Re: mutilation and ritual
Adrienne Dearmas (DearmasA@AOL.COM)
Mon, 1 Jul 1996 12:26:23 -0400
> On Thu, 27 Jun 1996, Rachel Novak wrote:
> > I would be interested to study how this form of expression has
> > diffused from the British punk Sex Pistols genre to what is now
> > mainstream young American..and why.
I wonder if in fact this is diffusion or spontaneous generation. In other
words, the punk craze of the 80's and the safety pins in ears was, to my
knowledge, an expression of the pain of growing up impoverished in London
slums. Piercing with safety pins was actually a form of self mutilation
performed much like cutting one's self to relieve the anger and frustration
of urban poverty and depression.
According to Jim Myers, the origin of piercing in the US is the S&M gay
community. It has certainly been adopted by mainstream American youth since
> >Is it just the spreading of a fad,
> > or is there greater meaning? Is a pierced tounge a fashion statement or
> > something more ritualistic? If this body mutilation is ritualistic then
> > there should be an underlying symbolism to it. If it is reactionary
> > what are the causal variables? Seems like a good research project to
> > me. I think there is a greater need for researchers to study up now
> > than ever.
Pierced tongues are interesting - they are considered one of the least
painful, most prone to infection, most dangerous in terms of potential nerve
damage, and relatively hidden piercings of all. A fashion statement yes, but
I think that tongue piercing grew out of a crazed search for anything
piercable. I.e., the S&M merits of genital and nipple piercing are obvious.
Ear piercing is traditional. Navel and Eyebrow piercing are variations on a
theme - and then there is neck piercing and lip piercing and tongue piercing.
I think we've pierced every part of the body that is capable of being
pierced. Is it possible for piercing to be a reationary movement based in
aesthetics that has no formal ritual attached to it but by the adornment
itself is symbolic of the movement? Is that roundabout?
In a message dated 96-06-28 00:39:20 EDT, ms44278@HUEY.CSUN.EDU (mike shupp)
> Rites of passage, perhaps?
> Which provokes a question: How much formal ritual need be attached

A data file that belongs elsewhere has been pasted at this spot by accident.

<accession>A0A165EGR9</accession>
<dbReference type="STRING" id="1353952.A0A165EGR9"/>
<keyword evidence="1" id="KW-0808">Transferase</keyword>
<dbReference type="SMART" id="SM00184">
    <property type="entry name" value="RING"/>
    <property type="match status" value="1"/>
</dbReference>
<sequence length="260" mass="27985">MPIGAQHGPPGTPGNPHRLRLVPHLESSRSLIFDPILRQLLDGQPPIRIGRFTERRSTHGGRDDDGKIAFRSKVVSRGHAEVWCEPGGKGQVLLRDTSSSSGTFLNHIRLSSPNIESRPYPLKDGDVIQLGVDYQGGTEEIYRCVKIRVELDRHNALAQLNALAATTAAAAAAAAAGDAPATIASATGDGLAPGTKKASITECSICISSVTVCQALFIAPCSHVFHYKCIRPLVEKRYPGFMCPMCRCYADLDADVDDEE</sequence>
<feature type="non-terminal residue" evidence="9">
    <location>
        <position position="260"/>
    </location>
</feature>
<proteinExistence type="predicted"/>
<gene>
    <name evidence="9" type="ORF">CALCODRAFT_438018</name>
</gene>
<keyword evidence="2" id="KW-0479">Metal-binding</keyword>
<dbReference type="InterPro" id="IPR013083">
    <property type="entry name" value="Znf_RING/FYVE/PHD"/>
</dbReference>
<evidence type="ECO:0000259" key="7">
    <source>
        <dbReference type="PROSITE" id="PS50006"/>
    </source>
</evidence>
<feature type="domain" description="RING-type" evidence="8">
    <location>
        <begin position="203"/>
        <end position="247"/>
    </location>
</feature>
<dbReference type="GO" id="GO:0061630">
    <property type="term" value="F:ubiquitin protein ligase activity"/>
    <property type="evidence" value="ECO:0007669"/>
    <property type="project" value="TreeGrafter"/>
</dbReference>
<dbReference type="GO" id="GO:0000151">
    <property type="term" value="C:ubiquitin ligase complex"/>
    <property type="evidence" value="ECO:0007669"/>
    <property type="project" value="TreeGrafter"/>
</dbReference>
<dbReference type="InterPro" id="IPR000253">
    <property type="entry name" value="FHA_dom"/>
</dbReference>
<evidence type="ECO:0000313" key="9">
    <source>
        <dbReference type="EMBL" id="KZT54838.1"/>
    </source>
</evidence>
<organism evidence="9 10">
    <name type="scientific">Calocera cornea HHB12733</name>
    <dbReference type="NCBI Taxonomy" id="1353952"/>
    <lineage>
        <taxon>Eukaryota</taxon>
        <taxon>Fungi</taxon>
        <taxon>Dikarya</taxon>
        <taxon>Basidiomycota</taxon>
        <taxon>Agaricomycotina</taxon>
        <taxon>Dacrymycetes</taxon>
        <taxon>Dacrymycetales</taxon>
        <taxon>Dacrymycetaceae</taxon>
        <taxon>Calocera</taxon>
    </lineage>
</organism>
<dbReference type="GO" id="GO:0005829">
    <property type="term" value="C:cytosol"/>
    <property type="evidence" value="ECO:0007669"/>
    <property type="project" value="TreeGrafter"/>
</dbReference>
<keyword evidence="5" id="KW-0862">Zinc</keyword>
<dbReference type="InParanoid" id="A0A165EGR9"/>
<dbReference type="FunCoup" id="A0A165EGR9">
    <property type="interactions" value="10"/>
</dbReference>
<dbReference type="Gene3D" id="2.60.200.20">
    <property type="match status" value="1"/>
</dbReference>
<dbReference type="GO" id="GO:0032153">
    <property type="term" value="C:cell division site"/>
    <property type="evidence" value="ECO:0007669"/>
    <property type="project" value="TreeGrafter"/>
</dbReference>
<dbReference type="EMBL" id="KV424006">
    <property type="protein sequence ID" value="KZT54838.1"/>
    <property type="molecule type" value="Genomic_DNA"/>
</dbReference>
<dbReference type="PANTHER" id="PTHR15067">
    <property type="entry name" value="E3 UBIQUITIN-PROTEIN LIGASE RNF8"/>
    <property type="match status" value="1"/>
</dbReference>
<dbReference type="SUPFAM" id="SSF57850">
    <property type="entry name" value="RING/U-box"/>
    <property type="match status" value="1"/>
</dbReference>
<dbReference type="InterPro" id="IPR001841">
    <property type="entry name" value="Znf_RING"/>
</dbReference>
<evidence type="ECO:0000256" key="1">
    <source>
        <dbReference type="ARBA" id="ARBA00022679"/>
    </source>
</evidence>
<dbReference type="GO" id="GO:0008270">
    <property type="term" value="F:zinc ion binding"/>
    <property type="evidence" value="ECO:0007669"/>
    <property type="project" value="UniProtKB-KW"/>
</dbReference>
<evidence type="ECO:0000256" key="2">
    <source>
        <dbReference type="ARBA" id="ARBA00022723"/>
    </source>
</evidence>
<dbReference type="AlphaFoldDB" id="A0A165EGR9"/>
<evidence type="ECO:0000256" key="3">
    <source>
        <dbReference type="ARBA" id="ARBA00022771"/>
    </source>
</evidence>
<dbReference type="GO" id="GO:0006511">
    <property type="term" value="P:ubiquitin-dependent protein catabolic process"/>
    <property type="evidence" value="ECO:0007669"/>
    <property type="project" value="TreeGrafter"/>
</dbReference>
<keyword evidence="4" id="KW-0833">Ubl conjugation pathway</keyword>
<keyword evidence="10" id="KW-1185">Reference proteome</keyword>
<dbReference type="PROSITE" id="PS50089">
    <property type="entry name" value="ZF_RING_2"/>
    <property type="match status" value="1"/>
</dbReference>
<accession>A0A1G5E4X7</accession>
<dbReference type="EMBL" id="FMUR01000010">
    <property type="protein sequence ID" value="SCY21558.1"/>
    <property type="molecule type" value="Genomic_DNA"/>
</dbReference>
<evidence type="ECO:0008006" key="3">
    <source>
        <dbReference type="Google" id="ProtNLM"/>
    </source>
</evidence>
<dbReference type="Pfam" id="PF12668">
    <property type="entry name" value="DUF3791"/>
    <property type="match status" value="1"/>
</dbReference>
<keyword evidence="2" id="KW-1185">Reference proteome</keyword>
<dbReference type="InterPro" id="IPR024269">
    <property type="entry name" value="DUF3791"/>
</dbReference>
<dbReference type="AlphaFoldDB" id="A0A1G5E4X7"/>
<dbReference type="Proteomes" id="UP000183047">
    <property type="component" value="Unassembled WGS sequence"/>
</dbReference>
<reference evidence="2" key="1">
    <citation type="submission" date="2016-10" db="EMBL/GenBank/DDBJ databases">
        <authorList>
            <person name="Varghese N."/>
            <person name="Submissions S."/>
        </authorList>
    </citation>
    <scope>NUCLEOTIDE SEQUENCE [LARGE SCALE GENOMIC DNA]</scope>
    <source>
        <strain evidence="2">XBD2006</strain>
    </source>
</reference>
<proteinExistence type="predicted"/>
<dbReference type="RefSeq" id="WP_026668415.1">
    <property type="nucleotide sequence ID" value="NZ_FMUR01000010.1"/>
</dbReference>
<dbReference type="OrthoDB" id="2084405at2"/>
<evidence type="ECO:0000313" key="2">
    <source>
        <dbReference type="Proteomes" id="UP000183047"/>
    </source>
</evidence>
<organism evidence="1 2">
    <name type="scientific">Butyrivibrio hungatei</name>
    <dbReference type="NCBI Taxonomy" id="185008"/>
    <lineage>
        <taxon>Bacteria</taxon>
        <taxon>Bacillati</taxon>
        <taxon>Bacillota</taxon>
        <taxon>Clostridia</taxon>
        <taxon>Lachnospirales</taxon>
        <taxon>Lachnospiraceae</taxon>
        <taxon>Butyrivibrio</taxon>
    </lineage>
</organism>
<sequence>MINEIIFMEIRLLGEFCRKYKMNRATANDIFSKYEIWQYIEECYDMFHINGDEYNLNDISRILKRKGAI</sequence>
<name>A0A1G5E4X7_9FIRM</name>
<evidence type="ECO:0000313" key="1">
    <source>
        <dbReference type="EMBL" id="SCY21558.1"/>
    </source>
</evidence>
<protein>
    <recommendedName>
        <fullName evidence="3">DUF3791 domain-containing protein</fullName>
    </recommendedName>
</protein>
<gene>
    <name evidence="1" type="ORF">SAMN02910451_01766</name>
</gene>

> to symbolic modifictions/mutilations of the body? Does anyone
> how much ceremony was attached to circumcision in the early days
> Judaism? Or in contemporary female circumcision?
Judaic circumcision, or the bris ceremony is highly ceremonial. In fact, one
aspect of the ritual had to be outlawed because it was causing a tuberculosis
epidemic (mohels with TB were infecting babies when they placed their mouths
over the wound) - there was much outcry about this part of ritual being
eliminated. Female circumcision (or fgm) is highly ritualized as are most
circumcision ceremonies which are performed as a puberty rite of passage.
Money and gifts, food, clothing, dancing, singing, seclusion, parades,
drinking, etc. all accompany the event. Today, as fgm falls under closer
scrutiny and the age of the operation declines, I would assume there is much
less ceremony and more cultural retention for cultural retention's sake.
However, last year's Dateline segment on fgm clearly showed the ceremonial
aspect of one type of fgm.
I would ask the question, is it piercing (which is a uniquely Western
practice) that lacks ceremony, symbolism and ritual, or is it Western
practices which lack ceremony, symbolism and ritual or is it that we as
Westerners cannot see the ceremony, symbolism and ritual in what we do?
Remember, Westerners tattoo - and we are not alone, as many cultures tattoo
the body. However, we are (as far as I know) the only culture that tattoos
without ceremony, symbolism and ritual.